Colbert not detailing Steelers plan for free agency or new contracts
Missing the playoffs in successive seasons for the first time since he became the Steelers general manager in 2000 apparently has Kevin Colbert rethinking how to manage the salary cap.
The Steelers were mostly successful from 2001-11 by keeping a core group of players, even as they negotiated the second or third contracts of their careers. But the longer the players stayed, the more salary-cap space they consumed.
Colbert contends the Steelers are not mismanaging the cap, even though they've been forced frequently to restructured contracts just to get under the cap, as they did with cornerback Ike Taylor at midseason.
But Colbert said Wednesday the Steelers “have some work to do” to get under the cap by the start of free agency March 11; they're $10.65 million over, a number exceeded by only the Cowboys and Saints.
Might the success that teams such as the Broncos and Patriots have despite regularly turning over their rosters cause the Steelers to reconsider how they do business?
“There's not one model for each team to follow. You had the Super Bowl champion (Seahawks) with a very young quarterback (Russell Wilson), so their model is completely different than ours, Colbert said. “How it comes together over the years when you're trying to keep it (a winning team) together, it varies from team to team.
“But when you go 8-8 in successive years, you have to be open to changing it because we don't want to be 8-8 again.”
Still, Colbert said, “We're never going to say, ‘OK, we know we're not a contender. We've got to gut this thing and start over.' ”
Colbert did not detail how the Steelers will get under the cap — releasing offensive tackle Levi Brown and his $6.5 million cap hit will help — except that it will occur as usual via “terminations, restructures and extensions.”
He also wouldn't say if quarterback Ben Roethlisberger might get a new contract; the quarterback's cap hit climbs from $13.6 million in 2013 to $18.9 million in 2014.
Outside linebacker LaMarr Woodley has missed 14 games and parts of others over the past three seasons, but Colbert wouldn't say if the Steelers are weighing whether to cut the former Pro Bowl linebacker. If he is cut, his contract would could more than $14 million against the cap either this season or over the next two seasons.
Colbert also said:
• The Steelers “probably aren't as deep (at safety and cornerback)” as he would like.
• The second 8-8 record in as many seasons is a “disappointment,” despite the 6-2 finish. “If we don't accept the fact that we're 8-8, we're going to mislead ourselves, and we can't do that.”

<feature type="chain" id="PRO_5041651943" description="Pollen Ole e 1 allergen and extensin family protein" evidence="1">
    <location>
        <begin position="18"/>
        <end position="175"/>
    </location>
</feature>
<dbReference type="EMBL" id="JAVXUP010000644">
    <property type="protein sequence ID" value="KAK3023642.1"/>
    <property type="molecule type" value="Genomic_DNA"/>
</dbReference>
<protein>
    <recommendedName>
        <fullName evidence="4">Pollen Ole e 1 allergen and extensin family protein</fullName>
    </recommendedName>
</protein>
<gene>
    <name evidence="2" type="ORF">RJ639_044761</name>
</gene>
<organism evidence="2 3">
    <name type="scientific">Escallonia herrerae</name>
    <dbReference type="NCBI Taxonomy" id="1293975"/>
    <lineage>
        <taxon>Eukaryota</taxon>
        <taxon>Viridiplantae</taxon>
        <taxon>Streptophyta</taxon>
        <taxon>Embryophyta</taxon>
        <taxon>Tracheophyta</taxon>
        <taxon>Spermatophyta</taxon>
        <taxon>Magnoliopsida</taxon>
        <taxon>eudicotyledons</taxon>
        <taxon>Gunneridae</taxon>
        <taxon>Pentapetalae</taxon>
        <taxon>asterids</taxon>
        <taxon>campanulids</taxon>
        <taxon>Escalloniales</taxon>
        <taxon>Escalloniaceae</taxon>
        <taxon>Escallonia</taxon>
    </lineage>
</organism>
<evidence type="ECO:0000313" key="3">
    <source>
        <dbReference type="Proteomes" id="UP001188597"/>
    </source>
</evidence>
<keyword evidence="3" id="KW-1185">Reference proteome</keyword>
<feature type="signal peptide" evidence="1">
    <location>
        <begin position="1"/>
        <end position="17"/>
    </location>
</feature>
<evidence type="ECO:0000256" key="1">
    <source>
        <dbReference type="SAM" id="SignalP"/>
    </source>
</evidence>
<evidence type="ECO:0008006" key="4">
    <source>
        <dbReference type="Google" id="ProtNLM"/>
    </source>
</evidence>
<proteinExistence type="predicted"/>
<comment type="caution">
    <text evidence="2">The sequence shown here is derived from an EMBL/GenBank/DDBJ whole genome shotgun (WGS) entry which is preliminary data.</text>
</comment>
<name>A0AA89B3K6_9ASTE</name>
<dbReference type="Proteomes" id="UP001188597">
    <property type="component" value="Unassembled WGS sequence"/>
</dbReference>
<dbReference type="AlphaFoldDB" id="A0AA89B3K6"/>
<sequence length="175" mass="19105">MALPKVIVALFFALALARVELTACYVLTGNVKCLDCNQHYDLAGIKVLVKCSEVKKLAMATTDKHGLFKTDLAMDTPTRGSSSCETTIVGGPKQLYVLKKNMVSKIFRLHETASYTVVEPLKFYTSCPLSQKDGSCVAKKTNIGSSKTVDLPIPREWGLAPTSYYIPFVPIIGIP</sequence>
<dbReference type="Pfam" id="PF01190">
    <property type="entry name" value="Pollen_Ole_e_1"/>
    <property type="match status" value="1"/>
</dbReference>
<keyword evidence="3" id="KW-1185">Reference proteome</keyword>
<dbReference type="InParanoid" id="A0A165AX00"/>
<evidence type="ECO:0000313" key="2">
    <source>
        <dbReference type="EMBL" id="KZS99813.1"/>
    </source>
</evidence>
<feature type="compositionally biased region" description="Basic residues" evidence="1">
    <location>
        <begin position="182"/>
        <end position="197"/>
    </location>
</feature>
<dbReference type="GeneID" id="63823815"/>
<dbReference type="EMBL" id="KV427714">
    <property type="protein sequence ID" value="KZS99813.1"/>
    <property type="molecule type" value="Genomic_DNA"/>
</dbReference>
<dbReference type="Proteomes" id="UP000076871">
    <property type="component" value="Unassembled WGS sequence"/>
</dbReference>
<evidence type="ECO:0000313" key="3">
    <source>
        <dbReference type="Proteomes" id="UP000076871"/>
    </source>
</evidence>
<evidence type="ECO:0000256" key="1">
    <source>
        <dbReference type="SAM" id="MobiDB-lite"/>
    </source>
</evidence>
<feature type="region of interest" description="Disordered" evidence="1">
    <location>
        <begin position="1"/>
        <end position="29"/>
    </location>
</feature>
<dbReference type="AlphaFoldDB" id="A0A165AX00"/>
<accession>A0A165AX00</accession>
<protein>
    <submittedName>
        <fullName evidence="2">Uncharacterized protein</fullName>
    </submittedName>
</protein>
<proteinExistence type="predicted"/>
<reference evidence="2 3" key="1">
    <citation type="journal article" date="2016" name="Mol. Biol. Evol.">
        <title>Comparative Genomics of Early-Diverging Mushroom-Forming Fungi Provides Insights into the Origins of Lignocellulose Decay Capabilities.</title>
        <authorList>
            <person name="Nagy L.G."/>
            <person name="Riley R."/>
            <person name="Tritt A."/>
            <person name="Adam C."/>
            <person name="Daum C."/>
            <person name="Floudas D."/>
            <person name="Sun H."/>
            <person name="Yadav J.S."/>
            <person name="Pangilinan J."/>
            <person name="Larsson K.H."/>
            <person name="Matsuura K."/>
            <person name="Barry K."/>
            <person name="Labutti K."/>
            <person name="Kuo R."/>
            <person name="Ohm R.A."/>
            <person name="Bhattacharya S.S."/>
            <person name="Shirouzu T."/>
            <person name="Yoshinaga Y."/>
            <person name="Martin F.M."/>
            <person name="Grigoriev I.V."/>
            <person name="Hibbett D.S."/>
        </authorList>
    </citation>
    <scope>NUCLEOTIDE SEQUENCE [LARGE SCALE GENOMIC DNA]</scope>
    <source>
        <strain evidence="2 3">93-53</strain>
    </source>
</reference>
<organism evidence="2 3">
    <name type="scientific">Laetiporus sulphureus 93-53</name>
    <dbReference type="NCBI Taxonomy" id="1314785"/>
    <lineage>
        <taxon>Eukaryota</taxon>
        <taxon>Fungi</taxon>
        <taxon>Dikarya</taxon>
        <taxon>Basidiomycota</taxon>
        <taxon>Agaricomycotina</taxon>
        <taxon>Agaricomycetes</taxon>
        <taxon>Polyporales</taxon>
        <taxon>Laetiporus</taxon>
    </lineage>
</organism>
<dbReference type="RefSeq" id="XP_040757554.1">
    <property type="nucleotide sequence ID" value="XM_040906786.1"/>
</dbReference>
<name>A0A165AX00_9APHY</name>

• New defensive assistant Joey Porter was eager to rejoin the Steelers and could greatly help linebacker Jarvis Jones. “He and Jarvis are very similar in stature, so I think there are some things he'll share with Jarvis that will help.”
Show commenting policy
TribLive commenting policy
You are solely responsible for your comments and by using TribLive.com you agree to our Terms of Service.
We moderate comments. Our goal is to provide substantive commentary for a general readership. By screening submissions, we provide a space where readers can share intelligent and informed commentary that enhances the quality of our news and information.
While most comments will be posted if they are on-topic and not abusive, moderating decisions are subjective. We will make them as carefully and consistently as we can. Because of the volume of reader comments, we cannot review individual moderation decisions with readers.
We value thoughtful comments representing a range of views that make their point quickly and politely. We make an effort to protect discussions from repeated comments either by the same reader or different readers.
We follow the same standards for taste as the daily newspaper. A few things we won't tolerate: personal attacks, obscenity, vulgarity, profanity (including expletives and letters followed by dashes), commercial promotion, impersonations, incoherence, proselytizing and SHOUTING. Don't include URLs to Web sites.
We do not edit comments. They are either approved or deleted. We reserve the right to edit a comment that is quoted or excerpted in an article. In this case, we may fix spelling and punctuation.
We welcome strong opinions and criticism of our work, but we don't want comments to become bogged down with discussions of our policies and we will moderate accordingly.
We appreciate it when readers and people quoted in articles or blog posts point out errors of fact or emphasis and will investigate all assertions. But these suggestions should be sent via e-mail. To avoid distracting other readers, we won't publish comments that suggest a correction. Instead, corrections will be made in a blog post or in an article.